To clean up the online sweepstakes space by streamlining out clutter and scammers, the Reader’s Digest Association (RDA) will launch a website to serve as a one-stop sweepstakes shop. The Prize Digest website has been in beta since May 7, but its official launch in early July will be the opening salvo in the company’s bid to stir up an online sweepstakes frenzy.
“We want to make new sweepstakes players. People who never thought of themselves as sweepers, we want them to come to this [website] and to make that type of experience fun for them,” says Renee Jordan, VP of RDA International Digital.
She says that while RDA is not the first company to digitally curate a longtime offline marketing method, it hopes to seed similar success on the web.
“People who have never clipped a coupon now are members of Groupon or LivingSocial,” says Jordan. “This [digital] experience has brought a different demographic and different fun level to the marketing tactic, and that’s what we see for sweepstakes with Prize Digest.”
She adds that consumers can be suspicious of online sweepstakes, often fearing the incentivized information-collection tool to be a scam (and sometimes rightfully so). Jordan adds that aligning the Reader’s Digest brand with sweepstakes will serve as a seal of approval.
Howard Tiersky, CEO of digital agency Moving Interactive, which partnered with RDA on the site, echoes Jordan’s assertion.
“It’s a certain brand trust,” he says.
What RDA looks to deliver sweepstakes marketers is the measurable quality of those consumers.
“Online sweepstakes marketing is much more engaging than the direct mail pieces that we would give or an email blast, because it’s one-to-one versus one-to-many. I think 25% of people send the sweepstakes notices along, so the viral component in the online world is not even possible [with direct mail sweepstakes],” says Jordan.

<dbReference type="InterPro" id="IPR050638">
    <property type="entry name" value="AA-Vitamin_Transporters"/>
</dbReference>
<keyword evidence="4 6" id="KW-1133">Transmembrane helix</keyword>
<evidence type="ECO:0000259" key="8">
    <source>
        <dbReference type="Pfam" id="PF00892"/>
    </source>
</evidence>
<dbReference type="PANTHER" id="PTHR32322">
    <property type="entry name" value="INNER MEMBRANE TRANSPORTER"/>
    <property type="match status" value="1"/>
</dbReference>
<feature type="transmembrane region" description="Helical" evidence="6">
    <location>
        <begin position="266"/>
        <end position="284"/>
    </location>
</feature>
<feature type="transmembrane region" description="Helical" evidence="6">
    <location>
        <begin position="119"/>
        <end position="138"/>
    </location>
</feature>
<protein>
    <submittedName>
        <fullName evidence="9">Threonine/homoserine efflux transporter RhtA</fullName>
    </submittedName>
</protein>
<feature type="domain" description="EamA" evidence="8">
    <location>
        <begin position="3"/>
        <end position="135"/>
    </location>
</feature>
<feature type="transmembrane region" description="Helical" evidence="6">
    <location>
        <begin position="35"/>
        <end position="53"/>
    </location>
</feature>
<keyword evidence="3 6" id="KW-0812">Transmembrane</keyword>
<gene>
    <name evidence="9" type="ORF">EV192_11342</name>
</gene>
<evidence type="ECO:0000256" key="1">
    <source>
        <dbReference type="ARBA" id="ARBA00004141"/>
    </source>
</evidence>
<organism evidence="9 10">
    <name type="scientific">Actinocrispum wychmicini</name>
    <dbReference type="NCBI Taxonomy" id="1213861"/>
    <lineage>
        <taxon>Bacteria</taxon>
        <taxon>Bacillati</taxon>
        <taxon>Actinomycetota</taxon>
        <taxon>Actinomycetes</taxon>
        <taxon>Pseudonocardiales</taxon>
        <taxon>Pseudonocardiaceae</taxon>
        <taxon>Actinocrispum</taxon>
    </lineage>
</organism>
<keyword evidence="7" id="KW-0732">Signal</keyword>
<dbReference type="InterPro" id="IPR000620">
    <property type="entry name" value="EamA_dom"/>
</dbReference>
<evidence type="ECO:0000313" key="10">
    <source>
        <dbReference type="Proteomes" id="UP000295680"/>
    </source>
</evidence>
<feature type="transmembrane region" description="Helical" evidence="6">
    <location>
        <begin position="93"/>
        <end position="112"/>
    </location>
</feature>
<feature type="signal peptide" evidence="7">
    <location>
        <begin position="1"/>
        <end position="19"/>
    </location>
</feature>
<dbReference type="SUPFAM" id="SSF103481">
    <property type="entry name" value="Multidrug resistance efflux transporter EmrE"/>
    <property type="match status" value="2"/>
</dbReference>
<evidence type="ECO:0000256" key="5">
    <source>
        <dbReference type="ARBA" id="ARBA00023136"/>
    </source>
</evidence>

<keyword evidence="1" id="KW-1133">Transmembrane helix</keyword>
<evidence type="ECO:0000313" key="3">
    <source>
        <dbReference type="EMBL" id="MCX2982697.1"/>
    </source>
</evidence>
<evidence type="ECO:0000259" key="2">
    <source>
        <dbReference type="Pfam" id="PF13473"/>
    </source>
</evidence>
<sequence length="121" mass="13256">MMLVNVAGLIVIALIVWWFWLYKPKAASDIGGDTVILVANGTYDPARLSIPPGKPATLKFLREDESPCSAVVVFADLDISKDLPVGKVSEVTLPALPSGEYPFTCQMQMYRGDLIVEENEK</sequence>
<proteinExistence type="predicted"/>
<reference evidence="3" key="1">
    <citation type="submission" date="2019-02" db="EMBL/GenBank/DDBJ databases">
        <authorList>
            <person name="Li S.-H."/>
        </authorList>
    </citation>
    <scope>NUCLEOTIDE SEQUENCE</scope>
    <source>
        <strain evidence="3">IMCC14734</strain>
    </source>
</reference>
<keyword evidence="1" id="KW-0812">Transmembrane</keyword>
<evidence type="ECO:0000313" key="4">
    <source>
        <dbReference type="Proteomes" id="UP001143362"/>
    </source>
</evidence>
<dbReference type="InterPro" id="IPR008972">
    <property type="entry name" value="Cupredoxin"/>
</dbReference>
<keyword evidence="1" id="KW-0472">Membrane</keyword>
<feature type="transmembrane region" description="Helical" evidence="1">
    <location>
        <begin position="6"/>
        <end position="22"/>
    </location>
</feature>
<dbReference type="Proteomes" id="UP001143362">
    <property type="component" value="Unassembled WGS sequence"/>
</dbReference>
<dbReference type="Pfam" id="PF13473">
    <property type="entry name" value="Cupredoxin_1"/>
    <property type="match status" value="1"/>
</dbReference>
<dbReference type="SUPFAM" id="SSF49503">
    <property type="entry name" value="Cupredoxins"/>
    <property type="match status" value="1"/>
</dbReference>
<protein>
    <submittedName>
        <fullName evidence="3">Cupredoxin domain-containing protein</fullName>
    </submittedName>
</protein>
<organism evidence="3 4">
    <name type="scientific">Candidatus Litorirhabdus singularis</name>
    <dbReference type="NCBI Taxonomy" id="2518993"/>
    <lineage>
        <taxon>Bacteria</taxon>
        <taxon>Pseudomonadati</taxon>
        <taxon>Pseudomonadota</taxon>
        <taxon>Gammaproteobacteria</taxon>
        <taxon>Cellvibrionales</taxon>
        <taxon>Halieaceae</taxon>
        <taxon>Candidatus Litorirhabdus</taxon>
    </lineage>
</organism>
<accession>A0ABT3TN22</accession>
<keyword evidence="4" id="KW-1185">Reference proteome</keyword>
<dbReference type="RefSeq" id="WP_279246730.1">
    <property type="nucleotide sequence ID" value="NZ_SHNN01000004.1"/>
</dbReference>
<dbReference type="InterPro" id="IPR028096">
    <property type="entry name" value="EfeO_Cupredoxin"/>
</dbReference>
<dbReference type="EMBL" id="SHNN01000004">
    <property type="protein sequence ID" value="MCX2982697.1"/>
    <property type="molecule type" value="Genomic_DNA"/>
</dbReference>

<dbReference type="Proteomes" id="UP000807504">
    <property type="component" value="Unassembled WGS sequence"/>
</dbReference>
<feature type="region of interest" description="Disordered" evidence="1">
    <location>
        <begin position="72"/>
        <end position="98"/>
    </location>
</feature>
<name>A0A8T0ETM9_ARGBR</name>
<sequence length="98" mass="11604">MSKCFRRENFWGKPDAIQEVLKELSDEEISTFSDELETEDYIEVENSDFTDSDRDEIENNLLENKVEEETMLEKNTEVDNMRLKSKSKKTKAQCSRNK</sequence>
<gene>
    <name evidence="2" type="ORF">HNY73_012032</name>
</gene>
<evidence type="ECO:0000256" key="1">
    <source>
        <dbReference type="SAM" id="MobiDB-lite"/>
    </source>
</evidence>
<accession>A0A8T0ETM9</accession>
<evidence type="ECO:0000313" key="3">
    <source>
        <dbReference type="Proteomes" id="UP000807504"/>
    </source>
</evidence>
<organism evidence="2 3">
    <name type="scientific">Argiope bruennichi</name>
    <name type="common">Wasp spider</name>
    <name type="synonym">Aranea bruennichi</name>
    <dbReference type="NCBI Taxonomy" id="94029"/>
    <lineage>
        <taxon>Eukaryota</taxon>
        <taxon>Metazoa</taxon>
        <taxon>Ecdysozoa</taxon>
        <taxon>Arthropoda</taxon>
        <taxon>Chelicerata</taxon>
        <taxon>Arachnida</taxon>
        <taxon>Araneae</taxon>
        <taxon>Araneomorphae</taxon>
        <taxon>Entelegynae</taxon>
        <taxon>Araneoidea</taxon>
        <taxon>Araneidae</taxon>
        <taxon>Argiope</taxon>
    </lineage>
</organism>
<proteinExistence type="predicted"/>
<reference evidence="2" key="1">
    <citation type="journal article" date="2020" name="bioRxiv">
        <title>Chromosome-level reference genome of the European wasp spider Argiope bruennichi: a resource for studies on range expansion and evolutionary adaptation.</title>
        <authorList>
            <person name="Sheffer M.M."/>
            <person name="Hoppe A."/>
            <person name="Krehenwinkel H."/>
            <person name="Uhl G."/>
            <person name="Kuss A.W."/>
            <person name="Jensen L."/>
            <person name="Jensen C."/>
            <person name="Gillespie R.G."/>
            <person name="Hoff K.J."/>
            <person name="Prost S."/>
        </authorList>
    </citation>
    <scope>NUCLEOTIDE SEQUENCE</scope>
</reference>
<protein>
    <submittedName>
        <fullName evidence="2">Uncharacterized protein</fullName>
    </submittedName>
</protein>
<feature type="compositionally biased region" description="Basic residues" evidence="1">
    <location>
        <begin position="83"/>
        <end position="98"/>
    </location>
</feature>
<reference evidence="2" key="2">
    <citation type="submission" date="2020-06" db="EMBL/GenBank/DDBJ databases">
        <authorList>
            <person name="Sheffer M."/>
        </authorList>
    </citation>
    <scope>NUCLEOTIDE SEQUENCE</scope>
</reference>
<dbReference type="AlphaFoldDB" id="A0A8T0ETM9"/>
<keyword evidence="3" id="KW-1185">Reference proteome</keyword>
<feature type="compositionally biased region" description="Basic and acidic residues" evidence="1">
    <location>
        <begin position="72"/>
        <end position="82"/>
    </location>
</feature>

With the official launch of Prize Digest next month, RDA will add a new member profile form that will solicit consumers’ interests to personalize the experience.
“We’ll be able to ask more questions about what kind of sweepstakes do [consumers] want and we can make inferences,” says Jordan. “If someone says, ‘a year’s worth of baby clothes,’ then we know it’s a parent household and we can target marketers’ efforts and sweeps to them.”
The company will also roll out a one-click Express Entry process. Unlike the current entry method, which takes consumers to the sweepstakes marketers’ site, this quicker process will keep consumers within the site and allow advertisers to serve post-entry promotions, as well as enable RDA to better track behavior.
“We’re sitting on a wealth of information about how marketers are using sweepstakes: what kind of offers, what kind of prizing, how they structure them, whether there’s one grand prize or multiple grand prizes, odds of winning, how many emails are sent as follow-ups,” says Jordan. “It’s really an analytical study of sweepstakes marketing online.”
Asked if RDA will share that market research with participating marketers, Jordan says the company will.
“It would help other marketers do better,” she says. One other gem of insight Jordan offered: Consumers who enter sweepstakes prefer cash prizes.